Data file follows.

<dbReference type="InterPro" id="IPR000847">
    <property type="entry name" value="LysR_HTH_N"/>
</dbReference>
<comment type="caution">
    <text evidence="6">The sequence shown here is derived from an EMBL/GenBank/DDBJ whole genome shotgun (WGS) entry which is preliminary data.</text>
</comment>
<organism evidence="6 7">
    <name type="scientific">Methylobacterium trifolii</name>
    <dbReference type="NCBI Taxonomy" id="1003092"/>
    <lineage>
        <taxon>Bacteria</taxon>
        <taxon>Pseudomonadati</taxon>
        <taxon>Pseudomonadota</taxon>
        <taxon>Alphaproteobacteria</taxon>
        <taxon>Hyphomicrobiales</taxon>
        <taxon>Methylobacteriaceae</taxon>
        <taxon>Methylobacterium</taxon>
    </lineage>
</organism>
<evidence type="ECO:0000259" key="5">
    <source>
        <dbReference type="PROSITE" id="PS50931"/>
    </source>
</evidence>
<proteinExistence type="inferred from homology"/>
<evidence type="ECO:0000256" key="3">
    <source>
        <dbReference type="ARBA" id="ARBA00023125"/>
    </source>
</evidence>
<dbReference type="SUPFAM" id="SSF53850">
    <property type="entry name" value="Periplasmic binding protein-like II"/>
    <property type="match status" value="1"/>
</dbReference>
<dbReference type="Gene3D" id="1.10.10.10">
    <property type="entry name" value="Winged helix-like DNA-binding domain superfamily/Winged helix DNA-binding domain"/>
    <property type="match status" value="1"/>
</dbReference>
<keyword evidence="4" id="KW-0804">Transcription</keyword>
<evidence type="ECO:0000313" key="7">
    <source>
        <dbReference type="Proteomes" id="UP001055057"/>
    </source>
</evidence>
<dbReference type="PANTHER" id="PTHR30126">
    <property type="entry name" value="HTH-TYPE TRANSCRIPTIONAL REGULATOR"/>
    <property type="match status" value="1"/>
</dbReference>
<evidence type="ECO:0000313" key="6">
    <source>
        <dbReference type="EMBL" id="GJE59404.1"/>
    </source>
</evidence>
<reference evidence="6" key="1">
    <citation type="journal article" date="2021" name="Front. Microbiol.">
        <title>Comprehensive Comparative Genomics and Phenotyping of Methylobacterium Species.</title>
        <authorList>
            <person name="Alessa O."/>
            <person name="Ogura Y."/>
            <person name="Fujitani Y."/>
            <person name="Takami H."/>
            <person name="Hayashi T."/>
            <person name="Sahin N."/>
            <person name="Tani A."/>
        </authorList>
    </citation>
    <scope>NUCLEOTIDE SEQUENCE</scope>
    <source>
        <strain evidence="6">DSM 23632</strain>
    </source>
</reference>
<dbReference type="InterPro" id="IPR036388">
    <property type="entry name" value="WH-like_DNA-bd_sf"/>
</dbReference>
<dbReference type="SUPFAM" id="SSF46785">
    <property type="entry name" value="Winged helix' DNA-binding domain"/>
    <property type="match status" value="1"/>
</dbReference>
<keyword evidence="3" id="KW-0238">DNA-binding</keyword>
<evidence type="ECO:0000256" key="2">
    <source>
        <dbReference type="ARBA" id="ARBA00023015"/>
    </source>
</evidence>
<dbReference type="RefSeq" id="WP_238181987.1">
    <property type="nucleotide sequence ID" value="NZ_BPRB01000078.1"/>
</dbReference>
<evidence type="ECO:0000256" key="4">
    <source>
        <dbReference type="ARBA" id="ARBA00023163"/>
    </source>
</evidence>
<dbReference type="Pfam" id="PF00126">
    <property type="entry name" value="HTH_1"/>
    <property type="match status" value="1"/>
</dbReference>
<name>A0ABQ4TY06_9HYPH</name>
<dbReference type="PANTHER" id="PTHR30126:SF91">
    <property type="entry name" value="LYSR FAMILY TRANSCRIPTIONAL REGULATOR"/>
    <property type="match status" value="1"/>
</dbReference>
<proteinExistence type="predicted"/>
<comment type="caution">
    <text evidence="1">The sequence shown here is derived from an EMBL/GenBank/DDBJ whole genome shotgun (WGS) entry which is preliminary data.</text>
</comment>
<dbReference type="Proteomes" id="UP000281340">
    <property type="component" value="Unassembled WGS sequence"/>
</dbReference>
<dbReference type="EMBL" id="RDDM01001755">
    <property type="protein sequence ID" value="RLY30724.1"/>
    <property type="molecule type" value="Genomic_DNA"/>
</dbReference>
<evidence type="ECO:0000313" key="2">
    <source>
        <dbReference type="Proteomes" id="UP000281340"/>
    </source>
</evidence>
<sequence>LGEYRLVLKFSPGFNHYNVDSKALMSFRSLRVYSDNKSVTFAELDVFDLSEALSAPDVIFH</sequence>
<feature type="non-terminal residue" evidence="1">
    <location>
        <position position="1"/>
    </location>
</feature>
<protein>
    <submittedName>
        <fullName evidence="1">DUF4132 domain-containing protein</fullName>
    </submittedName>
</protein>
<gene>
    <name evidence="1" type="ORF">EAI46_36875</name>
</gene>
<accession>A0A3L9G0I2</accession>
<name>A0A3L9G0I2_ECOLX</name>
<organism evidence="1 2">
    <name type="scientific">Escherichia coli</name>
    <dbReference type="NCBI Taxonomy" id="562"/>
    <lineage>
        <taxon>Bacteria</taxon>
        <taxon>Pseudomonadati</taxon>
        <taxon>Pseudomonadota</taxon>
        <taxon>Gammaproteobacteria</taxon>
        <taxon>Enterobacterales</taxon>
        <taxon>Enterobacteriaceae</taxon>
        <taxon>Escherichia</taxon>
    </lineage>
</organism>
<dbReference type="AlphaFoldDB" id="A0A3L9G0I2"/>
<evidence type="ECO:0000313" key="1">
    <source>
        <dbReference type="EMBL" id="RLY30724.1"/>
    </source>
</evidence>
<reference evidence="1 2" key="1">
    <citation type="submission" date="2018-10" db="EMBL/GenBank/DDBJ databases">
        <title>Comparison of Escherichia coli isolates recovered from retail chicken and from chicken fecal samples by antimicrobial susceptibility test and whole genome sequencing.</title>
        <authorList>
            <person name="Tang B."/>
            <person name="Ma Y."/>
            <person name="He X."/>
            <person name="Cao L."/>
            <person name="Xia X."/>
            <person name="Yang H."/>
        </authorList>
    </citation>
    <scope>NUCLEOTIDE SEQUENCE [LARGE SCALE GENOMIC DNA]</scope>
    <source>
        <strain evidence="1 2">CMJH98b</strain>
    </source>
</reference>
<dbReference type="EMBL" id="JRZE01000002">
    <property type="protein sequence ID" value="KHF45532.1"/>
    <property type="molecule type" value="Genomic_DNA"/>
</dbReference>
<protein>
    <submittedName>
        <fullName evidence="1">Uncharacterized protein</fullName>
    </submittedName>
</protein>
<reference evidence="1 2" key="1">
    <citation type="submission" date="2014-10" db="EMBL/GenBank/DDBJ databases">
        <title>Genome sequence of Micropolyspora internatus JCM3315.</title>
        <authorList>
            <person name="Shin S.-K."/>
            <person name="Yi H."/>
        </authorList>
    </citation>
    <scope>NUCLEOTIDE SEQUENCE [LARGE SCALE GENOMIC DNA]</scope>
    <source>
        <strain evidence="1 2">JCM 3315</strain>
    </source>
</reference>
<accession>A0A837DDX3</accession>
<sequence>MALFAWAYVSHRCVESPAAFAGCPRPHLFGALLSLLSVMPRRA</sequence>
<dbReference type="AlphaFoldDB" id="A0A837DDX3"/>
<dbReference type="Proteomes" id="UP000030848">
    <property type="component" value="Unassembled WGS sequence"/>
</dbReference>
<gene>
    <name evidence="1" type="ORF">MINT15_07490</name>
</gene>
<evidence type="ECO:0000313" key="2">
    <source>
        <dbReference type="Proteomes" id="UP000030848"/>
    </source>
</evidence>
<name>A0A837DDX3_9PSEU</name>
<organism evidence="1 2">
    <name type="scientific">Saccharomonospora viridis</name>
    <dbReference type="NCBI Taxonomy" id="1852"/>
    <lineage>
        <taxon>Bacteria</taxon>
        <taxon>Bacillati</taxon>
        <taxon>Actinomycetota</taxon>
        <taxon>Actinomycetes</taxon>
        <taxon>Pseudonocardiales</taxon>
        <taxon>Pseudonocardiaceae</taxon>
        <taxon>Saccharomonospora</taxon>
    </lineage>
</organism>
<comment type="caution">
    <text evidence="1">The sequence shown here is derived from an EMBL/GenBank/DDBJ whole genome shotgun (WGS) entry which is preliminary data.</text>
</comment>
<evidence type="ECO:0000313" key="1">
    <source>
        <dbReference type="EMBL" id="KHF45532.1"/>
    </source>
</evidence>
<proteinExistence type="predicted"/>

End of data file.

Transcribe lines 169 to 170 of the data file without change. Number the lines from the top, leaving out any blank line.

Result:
</reference>
<dbReference type="EMBL" id="JRZE01000002">